Thanks to books like Our Town and From The City To The Sea, Tim Bird has created a unique voice for himself in the UK small press scene, thanks to his thoughtful musings on the modern world told via an almost analytical look at the geography of the world around us. After a brief sojourn into snooker with The Rocket, Tim has headed back into the woods to tell a story of urban growth and decay, via the nocturnal habits of a fox and a late night chicken shop in The Great North Wood.
Publisher: Avery Hill Publishing
Writer: Tim Bird
Artist: Tim Bird
Price: Pre-order for £9.99 from the Avery Hill Store
The Great North Wood in question, is actually in south London, and historically stretches from Lambeth in the west, to Lewisham in the East, Deptford in the north and Croydon in the south. Bird’s book looks at the history of this once great wooded area and it’s influence on the local area (from names to folklore), as well as the impact that deforestation and urbanisation has had on society in general during that period. The 10 or so chapters and stories are threaded together by the presence of a fox, who we first see routing through the boxes from a late night chicken shop and we follow his journey and that of the wood, from the moment the trees began to grow through to the modern world and their subsequent take over of a decaying city in a non-specific rural future.
Although the story is not about the fox, it gives the book a central focus, as well as evoking that perfect mix of rural idyll and urban nature and allows the story to be about more than a collection of anecdotes or essays on the state of the world. As Bird moves his story through the ages, the fox meanders from dream like flights of fancy that see white stags and tree-bearded forest folk hark back to a bygone age, through to more recognisable stories – such as The Story of Ned Righteous, a folk tale about a Victorian doctor who has an encounter with a well known traveller tough guy, or the Honor Oak about the history of one specific tree in the forest. As the stories meander in and out of the overall narrative he mixes in pages of analysis about the history of the area, diagrams of tree trunks, musings on the history of certain London borough names as well as some extraordinarily beautiful images of trees themselves.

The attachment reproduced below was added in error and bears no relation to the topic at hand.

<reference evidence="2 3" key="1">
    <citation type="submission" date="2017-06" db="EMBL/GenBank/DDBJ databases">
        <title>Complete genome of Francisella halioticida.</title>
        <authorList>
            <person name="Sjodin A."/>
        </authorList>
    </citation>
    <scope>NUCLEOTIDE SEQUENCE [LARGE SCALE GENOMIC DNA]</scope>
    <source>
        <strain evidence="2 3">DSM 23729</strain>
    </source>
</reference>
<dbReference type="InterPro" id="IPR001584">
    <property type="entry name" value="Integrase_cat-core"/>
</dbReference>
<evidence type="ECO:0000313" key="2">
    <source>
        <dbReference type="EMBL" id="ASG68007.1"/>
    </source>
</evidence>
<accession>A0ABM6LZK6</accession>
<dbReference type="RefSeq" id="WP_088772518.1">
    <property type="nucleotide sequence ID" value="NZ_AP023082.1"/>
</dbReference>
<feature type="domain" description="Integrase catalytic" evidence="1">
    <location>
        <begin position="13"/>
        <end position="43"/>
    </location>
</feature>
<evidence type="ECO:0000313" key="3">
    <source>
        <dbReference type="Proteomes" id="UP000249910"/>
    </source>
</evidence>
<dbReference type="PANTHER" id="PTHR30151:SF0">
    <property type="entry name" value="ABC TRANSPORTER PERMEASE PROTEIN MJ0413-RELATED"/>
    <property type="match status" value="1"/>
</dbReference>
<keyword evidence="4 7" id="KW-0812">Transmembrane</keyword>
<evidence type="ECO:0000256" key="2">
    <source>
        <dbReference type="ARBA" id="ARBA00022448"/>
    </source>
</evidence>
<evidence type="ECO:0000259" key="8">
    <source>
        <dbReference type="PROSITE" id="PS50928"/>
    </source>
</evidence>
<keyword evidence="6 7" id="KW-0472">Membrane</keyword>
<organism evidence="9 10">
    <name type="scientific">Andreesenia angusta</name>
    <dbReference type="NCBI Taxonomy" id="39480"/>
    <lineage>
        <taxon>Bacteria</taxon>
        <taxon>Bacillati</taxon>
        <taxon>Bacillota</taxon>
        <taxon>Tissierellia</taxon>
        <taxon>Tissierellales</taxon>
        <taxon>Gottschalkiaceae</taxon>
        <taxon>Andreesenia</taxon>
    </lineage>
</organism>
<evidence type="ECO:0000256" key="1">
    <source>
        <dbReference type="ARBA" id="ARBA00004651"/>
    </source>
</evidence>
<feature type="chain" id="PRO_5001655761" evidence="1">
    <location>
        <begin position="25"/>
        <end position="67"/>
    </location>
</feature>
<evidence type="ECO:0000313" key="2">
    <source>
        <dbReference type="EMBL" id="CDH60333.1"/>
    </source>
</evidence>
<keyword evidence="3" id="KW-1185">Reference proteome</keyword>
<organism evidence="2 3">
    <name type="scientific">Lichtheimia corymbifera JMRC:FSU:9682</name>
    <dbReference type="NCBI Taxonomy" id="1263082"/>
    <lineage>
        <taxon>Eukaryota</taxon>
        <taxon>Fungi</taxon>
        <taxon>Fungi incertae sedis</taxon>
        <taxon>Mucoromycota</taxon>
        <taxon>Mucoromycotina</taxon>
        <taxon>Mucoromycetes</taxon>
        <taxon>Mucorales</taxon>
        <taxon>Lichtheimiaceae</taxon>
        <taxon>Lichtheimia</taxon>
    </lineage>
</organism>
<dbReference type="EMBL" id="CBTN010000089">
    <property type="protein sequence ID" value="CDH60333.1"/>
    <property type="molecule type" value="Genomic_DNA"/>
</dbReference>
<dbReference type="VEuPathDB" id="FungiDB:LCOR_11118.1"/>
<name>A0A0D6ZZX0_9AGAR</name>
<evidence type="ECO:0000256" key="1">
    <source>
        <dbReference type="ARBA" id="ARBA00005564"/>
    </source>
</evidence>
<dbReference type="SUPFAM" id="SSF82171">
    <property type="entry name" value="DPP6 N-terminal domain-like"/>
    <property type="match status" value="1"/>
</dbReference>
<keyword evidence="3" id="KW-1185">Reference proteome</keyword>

As you might expect given it’s subject matter, The Great North Wood reads like a slow Sunday walk through a forest and it almost feels as if you comes across these moments of narrative clarity in the way that you would find a clearing in the wood or an interesting piece of plant life. This makes for a very tranquil and calming read, as well as one that informs and inspires as well as encourages you to think about the world around you and it’s history.
Bird’s artwork has a glorious simplicity to is, with very few wasted lines. However he manages to perfectly capture the rural scenes in a way that is truly something special. His landscapes feel like you inhabit them, but without the need for photographic detail. Meanwhile the fox is a delightful study in simplicity, whose orange hue brings colour to the otherwise very muted colours of the book as a whole and works as a fascinating central character. (Despite his lack of dialogue).
However, it is not all airy fairy pictures of foxes and trees, as Bird also has a keen sense of design with some beautiful hand drawn maps and infographics, that along with some tightly structured pages, give the book a density that juxtapose so well with the calm openness of the more rural shots. Recurring motives like the fox, the chicken from the chicken shop also find themselves interwoven into scenes, referring back and forth to previous chapters and having multiple purposes, making the whole thing feel very considered and very carefully planned out.
While Bird’s previous works had a uniqueness and originality to them, we’ll be honest, we struggled a bit to get into them and found them to be interesting curios, rather than essential reads. However with The Great North Wood Bird has managed to balance thoughtful story telling and sublime imagery to create something very special. With Avery Hill set to have a landmark year in terms of quality, The Great North Wood has the set the bar extremely high for the other titles to follow. It is a really remarkable book that warrants reading and re-reading to truly get the measure of everything that bird has to say. Whether you are an urbanite, a country soul or aspiring to either then it is a truly magical read and a bit like Avery Hill’s other recent release, Permanent Press, is a book that you find yourself returning to and thinking over just what it is you have read.